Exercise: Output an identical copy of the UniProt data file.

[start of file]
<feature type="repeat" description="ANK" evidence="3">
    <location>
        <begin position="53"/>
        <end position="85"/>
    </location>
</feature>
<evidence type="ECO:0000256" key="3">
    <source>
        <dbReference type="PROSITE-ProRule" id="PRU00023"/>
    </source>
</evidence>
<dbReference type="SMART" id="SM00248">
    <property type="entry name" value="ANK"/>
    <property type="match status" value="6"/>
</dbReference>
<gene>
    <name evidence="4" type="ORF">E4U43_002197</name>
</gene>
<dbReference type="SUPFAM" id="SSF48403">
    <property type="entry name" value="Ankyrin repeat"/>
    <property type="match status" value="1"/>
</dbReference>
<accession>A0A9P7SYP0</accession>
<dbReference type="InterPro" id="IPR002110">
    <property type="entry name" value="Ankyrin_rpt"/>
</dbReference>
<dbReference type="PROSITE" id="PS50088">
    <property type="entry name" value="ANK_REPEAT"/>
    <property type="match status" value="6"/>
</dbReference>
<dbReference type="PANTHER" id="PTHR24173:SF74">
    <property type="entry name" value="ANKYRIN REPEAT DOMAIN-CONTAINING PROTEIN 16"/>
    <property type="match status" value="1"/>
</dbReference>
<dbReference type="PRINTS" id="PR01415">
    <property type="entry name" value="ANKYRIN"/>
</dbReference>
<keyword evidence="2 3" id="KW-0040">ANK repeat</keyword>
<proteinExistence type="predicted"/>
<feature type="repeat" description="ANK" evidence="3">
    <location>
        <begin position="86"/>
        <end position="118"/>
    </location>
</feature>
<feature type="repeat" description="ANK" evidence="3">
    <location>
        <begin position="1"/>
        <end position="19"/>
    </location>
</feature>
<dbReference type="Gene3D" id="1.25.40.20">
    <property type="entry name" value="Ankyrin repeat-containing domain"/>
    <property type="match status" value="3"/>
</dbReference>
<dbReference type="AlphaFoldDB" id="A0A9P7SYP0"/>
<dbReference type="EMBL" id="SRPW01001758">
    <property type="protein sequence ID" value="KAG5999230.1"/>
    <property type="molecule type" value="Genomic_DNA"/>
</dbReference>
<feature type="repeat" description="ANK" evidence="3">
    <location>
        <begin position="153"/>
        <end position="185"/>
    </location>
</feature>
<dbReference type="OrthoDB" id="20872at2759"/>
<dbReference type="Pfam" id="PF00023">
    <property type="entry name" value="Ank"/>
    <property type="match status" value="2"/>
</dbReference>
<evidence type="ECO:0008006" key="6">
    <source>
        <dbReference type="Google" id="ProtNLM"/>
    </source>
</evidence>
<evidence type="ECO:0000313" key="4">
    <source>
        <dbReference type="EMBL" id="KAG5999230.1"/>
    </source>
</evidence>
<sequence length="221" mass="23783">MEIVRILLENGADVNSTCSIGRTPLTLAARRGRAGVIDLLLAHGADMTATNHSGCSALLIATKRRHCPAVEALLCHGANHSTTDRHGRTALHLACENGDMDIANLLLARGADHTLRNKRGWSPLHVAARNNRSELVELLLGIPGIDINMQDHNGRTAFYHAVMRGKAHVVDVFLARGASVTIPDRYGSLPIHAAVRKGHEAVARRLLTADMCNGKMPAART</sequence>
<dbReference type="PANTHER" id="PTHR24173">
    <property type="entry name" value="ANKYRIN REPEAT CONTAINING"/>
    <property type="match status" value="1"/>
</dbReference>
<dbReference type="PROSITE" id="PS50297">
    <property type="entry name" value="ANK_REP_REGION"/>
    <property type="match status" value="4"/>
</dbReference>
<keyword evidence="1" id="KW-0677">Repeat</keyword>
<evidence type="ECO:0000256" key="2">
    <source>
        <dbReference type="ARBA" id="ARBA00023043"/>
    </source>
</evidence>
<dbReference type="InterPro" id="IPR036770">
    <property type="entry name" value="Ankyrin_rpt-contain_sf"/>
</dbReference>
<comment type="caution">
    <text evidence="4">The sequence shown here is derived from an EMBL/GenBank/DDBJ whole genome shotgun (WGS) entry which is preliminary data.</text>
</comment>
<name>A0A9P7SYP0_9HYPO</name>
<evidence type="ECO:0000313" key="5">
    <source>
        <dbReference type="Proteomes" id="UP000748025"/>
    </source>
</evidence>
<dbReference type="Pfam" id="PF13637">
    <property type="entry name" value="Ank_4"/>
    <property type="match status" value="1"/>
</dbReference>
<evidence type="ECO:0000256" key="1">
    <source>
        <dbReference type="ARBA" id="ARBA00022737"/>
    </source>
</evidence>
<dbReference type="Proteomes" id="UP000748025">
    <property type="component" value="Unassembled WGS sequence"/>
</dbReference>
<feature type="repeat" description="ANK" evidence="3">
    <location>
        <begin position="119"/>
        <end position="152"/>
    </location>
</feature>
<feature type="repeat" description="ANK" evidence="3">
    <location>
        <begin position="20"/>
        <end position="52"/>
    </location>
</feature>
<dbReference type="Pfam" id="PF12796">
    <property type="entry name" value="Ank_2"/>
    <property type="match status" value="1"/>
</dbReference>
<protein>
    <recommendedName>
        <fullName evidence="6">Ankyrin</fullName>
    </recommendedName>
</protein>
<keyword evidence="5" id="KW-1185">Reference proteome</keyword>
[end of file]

<feature type="repeat" description="ANK" evidence="3">
    <location>
        <begin position="53"/>
        <end position="85"/>
    </location>
</feature>
<evidence type="ECO:0000256" key="3">
    <source>
        <dbReference type="PROSITE-ProRule" id="PRU00023"/>
    </source>
</evidence>
<dbReference type="SMART" id="SM00248">
    <property type="entry name" value="ANK"/>
    <property type="match status" value="6"/>
</dbReference>
<gene>
    <name evidence="4" type="ORF">E4U43_002197</name>
</gene>
<dbReference type="SUPFAM" id="SSF48403">
    <property type="entry name" value="Ankyrin repeat"/>
    <property type="match status" value="1"/>
</dbReference>
<accession>A0A9P7SYP0</accession>
<dbReference type="InterPro" id="IPR002110">
    <property type="entry name" value="Ankyrin_rpt"/>
</dbReference>
<dbReference type="PROSITE" id="PS50088">
    <property type="entry name" value="ANK_REPEAT"/>
    <property type="match status" value="6"/>
</dbReference>
<dbReference type="PANTHER" id="PTHR24173:SF74">
    <property type="entry name" value="ANKYRIN REPEAT DOMAIN-CONTAINING PROTEIN 16"/>
    <property type="match status" value="1"/>
</dbReference>
<dbReference type="PRINTS" id="PR01415">
    <property type="entry name" value="ANKYRIN"/>
</dbReference>
<keyword evidence="2 3" id="KW-0040">ANK repeat</keyword>
<proteinExistence type="predicted"/>
<feature type="repeat" description="ANK" evidence="3">
    <location>
        <begin position="86"/>
        <end position="118"/>
    </location>
</feature>
<feature type="repeat" description="ANK" evidence="3">
    <location>
        <begin position="1"/>
        <end position="19"/>
    </location>
</feature>
<dbReference type="Gene3D" id="1.25.40.20">
    <property type="entry name" value="Ankyrin repeat-containing domain"/>
    <property type="match status" value="3"/>
</dbReference>
<dbReference type="AlphaFoldDB" id="A0A9P7SYP0"/>
<dbReference type="EMBL" id="SRPW01001758">
    <property type="protein sequence ID" value="KAG5999230.1"/>
    <property type="molecule type" value="Genomic_DNA"/>
</dbReference>
<feature type="repeat" description="ANK" evidence="3">
    <location>
        <begin position="153"/>
        <end position="185"/>
    </location>
</feature>
<dbReference type="OrthoDB" id="20872at2759"/>
<dbReference type="Pfam" id="PF00023">
    <property type="entry name" value="Ank"/>
    <property type="match status" value="2"/>
</dbReference>
<evidence type="ECO:0008006" key="6">
    <source>
        <dbReference type="Google" id="ProtNLM"/>
    </source>
</evidence>
<evidence type="ECO:0000313" key="4">
    <source>
        <dbReference type="EMBL" id="KAG5999230.1"/>
    </source>
</evidence>
<sequence length="221" mass="23783">MEIVRILLENGADVNSTCSIGRTPLTLAARRGRAGVIDLLLAHGADMTATNHSGCSALLIATKRRHCPAVEALLCHGANHSTTDRHGRTALHLACENGDMDIANLLLARGADHTLRNKRGWSPLHVAARNNRSELVELLLGIPGIDINMQDHNGRTAFYHAVMRGKAHVVDVFLARGASVTIPDRYGSLPIHAAVRKGHEAVARRLLTADMCNGKMPAART</sequence>
<dbReference type="PANTHER" id="PTHR24173">
    <property type="entry name" value="ANKYRIN REPEAT CONTAINING"/>
    <property type="match status" value="1"/>
</dbReference>
<dbReference type="PROSITE" id="PS50297">
    <property type="entry name" value="ANK_REP_REGION"/>
    <property type="match status" value="4"/>
</dbReference>
<keyword evidence="1" id="KW-0677">Repeat</keyword>
<evidence type="ECO:0000256" key="2">
    <source>
        <dbReference type="ARBA" id="ARBA00023043"/>
    </source>
</evidence>
<dbReference type="InterPro" id="IPR036770">
    <property type="entry name" value="Ankyrin_rpt-contain_sf"/>
</dbReference>
<comment type="caution">
    <text evidence="4">The sequence shown here is derived from an EMBL/GenBank/DDBJ whole genome shotgun (WGS) entry which is preliminary data.</text>
</comment>
<name>A0A9P7SYP0_9HYPO</name>
<evidence type="ECO:0000313" key="5">
    <source>
        <dbReference type="Proteomes" id="UP000748025"/>
    </source>
</evidence>
<dbReference type="Pfam" id="PF13637">
    <property type="entry name" value="Ank_4"/>
    <property type="match status" value="1"/>
</dbReference>
<evidence type="ECO:0000256" key="1">
    <source>
        <dbReference type="ARBA" id="ARBA00022737"/>
    </source>
</evidence>
<dbReference type="Proteomes" id="UP000748025">
    <property type="component" value="Unassembled WGS sequence"/>
</dbReference>
<feature type="repeat" description="ANK" evidence="3">
    <location>
        <begin position="119"/>
        <end position="152"/>
    </location>
</feature>
<feature type="repeat" description="ANK" evidence="3">
    <location>
        <begin position="20"/>
        <end position="52"/>
    </location>
</feature>
<dbReference type="Pfam" id="PF12796">
    <property type="entry name" value="Ank_2"/>
    <property type="match status" value="1"/>
</dbReference>
<protein>
    <recommendedName>
        <fullName evidence="6">Ankyrin</fullName>
    </recommendedName>
</protein>
<keyword evidence="5" id="KW-1185">Reference proteome</keyword>